National Category
Engineering and Technology
Identifiers
urn:nbn:se:uu:diva-135333 (URN)10.1039/c005159d (DOI)000284068200007 ()
Available from: 2010-12-08 Created: 2010-12-06 Last updated: 2017-12-11Bibliographically approved
Brenner, R. & Cheng, S. (2010). Multigigabit wireless transfer of trigger data through millimetre wave technology. Journal of Instrumentation, 5, C07002
Open this publication in new window or tab >>Multigigabit wireless transfer of trigger data through millimetre wave technology
2010 (English)In: Journal of Instrumentation, ISSN 1748-0221, Vol. 5, p. C07002-Article in journal (Refereed) Published
Abstract [en]

The amount of data that can be transferred from highly granular tracking detectors with several million channels is today limited by the available bandwidth in the readout links which again is limited by power budget, mass and the available space for services. The low bandwidth prevents the tracker from being fully read out in real time which is a requirement for becomming a part of the first level trigger. To get the tracker to contribute to the fast trigger decision the data transfer bandwidth from the tracker has either to be increased for all data to be read out in real time or the quantity of the data to be reduced by improving the quality of the data or a combination of the two. A higher data transfer rate can be achieved by increasing the the number of data links, the data transfer speed or a combination of both. The quantity of data read out from the detector can be reduced by introducing on-detector intelligence. Next generation multigigabit wireless technology has several features that makes the technology attractive for use in future trackers. The technology can provide both higher bandwidth for data readout and means to build on-detector intelligence to improve the quality of data. The emerging millimetre wave technology offers components that are small size, low power and mass thus well suited for integration in trackers. In this paper the feasibility of wireless transfer of trigger data using 60GHz radio in the future upgraded tracker at the Super Large Hadron Collider (SLHC) is investigated.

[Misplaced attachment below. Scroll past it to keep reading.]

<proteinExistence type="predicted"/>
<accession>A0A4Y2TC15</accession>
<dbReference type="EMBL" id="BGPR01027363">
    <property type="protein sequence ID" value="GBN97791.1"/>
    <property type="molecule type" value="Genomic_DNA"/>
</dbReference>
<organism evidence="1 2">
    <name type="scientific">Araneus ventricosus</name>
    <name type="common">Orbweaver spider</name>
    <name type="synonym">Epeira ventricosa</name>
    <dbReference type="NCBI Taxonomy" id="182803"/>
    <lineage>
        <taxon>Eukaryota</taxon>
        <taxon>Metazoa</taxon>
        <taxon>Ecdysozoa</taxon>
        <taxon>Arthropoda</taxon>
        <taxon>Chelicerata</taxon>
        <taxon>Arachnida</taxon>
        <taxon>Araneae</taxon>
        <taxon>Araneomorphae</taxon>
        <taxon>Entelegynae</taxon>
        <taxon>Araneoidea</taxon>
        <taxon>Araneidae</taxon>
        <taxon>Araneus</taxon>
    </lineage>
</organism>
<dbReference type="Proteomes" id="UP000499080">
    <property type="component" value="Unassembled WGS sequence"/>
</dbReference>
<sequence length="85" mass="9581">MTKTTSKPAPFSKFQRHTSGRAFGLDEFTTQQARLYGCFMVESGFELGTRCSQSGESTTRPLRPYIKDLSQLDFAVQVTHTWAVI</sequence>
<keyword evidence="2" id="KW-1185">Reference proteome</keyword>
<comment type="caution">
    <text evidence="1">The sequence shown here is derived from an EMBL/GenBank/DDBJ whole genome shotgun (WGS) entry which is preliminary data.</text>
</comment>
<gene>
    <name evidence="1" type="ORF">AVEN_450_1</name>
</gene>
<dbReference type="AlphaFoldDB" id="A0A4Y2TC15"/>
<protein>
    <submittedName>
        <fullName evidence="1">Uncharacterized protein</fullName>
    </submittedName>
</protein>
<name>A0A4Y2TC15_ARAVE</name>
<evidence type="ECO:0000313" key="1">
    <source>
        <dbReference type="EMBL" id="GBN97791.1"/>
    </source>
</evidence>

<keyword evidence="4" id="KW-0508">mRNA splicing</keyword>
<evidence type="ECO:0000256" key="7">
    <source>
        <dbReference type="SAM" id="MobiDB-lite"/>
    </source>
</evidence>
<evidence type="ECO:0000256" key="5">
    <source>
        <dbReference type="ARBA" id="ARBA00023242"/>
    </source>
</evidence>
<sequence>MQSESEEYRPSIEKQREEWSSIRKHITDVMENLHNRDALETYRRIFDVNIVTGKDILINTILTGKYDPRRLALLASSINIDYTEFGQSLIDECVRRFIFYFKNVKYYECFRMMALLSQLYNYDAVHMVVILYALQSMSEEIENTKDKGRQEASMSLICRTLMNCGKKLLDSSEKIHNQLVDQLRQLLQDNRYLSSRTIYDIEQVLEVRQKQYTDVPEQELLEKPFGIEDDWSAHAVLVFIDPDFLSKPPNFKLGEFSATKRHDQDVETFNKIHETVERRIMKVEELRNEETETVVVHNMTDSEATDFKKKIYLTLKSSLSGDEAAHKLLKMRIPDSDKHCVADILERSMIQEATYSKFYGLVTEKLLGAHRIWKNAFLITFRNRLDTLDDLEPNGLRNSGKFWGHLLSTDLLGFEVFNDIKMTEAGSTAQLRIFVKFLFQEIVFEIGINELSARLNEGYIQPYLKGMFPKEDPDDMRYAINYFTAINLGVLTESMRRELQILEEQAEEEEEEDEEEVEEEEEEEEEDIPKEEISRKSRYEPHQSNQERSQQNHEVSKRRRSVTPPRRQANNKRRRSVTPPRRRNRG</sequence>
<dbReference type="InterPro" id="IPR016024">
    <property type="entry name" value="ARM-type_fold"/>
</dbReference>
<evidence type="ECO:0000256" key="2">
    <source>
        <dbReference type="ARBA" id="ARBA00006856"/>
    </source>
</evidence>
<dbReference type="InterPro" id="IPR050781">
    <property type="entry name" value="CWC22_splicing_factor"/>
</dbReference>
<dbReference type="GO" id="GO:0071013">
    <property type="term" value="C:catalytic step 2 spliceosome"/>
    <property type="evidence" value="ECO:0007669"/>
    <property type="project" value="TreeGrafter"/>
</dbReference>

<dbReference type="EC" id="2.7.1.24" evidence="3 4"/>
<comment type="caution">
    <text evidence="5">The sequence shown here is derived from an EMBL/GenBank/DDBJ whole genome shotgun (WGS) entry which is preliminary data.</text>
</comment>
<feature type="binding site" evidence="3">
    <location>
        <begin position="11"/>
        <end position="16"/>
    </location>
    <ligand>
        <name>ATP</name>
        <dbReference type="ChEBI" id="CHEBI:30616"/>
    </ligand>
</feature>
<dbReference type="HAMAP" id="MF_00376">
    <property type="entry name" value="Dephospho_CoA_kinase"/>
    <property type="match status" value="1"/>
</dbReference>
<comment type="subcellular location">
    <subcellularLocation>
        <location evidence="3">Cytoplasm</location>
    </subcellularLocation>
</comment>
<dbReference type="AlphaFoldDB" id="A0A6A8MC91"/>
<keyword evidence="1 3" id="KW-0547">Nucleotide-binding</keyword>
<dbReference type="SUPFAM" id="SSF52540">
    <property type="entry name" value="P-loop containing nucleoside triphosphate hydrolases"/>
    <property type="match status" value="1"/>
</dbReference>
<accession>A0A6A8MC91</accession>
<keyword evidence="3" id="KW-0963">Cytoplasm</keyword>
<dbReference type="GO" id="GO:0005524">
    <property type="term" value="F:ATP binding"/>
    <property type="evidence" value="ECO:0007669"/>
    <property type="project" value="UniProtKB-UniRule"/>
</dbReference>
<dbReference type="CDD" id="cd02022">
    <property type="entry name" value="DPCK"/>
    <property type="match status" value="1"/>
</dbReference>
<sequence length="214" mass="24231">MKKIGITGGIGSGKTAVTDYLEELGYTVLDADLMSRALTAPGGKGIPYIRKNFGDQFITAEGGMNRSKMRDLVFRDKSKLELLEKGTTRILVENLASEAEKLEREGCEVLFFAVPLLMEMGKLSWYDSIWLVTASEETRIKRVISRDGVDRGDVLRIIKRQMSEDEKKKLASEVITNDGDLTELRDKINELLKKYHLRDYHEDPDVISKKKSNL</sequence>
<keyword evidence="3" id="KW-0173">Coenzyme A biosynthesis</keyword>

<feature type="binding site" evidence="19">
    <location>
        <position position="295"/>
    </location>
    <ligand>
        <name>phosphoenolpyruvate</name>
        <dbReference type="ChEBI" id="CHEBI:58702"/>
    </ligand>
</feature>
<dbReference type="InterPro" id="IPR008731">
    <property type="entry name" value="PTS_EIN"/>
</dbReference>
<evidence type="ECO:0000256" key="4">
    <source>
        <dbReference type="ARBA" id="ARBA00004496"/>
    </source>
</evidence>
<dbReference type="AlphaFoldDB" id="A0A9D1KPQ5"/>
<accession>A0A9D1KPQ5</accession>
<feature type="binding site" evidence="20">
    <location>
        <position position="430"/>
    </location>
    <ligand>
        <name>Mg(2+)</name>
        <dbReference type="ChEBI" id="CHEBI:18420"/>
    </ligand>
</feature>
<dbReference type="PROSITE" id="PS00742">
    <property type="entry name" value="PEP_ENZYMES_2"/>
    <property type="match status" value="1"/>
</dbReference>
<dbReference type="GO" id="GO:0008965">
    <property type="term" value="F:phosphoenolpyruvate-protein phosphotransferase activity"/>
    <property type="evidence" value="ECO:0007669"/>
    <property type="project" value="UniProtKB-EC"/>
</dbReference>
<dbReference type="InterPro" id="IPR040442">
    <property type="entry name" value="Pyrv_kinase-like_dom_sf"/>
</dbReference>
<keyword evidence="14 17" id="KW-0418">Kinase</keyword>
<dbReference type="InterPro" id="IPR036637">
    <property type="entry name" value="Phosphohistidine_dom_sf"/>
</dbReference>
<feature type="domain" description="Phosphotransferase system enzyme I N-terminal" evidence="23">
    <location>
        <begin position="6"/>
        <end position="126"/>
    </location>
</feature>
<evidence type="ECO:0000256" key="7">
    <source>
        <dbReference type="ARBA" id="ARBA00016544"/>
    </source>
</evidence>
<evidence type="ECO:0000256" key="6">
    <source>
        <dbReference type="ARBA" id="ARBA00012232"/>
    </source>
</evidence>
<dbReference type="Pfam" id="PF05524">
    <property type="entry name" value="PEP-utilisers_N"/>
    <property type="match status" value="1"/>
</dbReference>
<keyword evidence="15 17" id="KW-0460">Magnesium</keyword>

Keywords
Particle tracking detectors, Trigger concepts and systems (hardware and software), Data acquisition concepts
National Category
Physical Sciences Engineering and Technology
Identifiers
urn:nbn:se:uu:diva-134111 (URN)10.1088/1748-0221/5/07/C07002 (DOI)000283793800020 ()
Available from: 2010-12-03 Created: 2010-11-22 Last updated: 2016-04-18Bibliographically approved
Malmqvist, R., Samuelsson, C., Cheng, S., Rantakari, P., Vähä-Heikkilä, T., Rydberg, A. & Varis, J. (2010). RF MEMS matching networks for frequency tunable SiGe LNA. In: : . Paper presented at Conference GigaHertz2010, Lund, Sweden, 9/3 - 10/3, 2010.
Open this publication in new window or tab >>RF MEMS matching networks for frequency tunable SiGe LNA
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2010 (English)Conference paper, Published paper (Refereed)
National Category
Engineering and Technology
Identifiers
urn:nbn:se:uu:diva-138828 (URN)
Conference
Conference GigaHertz2010, Lund, Sweden, 9/3 - 10/3, 2010
Available from: 2010-12-20 Created: 2010-12-20 Last updated: 2016-04-18Bibliographically approved
van Engen, P., van Doremalen, R., Jochems, W., Rommers, A., Cheng, S., Rydberg, A., . . . Muller, P. (2009). 3D Si-level integration in wireless sensor node. In: Smart System Integration Conference 2009: . Paper presented at Smart System Integration Conference 2009.
Open this publication in new window or tab >>3D Si-level integration in wireless sensor node
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2009 (English)In: Smart System Integration Conference 2009, 2009Conference paper, Published paper (Refereed)
National Category
Signal Processing
Research subject
Engineering Science with specialization in Microwave Technology
Identifiers
urn:nbn:se:uu:diva-111482 (URN)
Conference
Smart System Integration Conference 2009
Projects
WISENET
Available from: 2009-12-15 Created: 2009-12-15 Last updated: 2016-04-14Bibliographically approved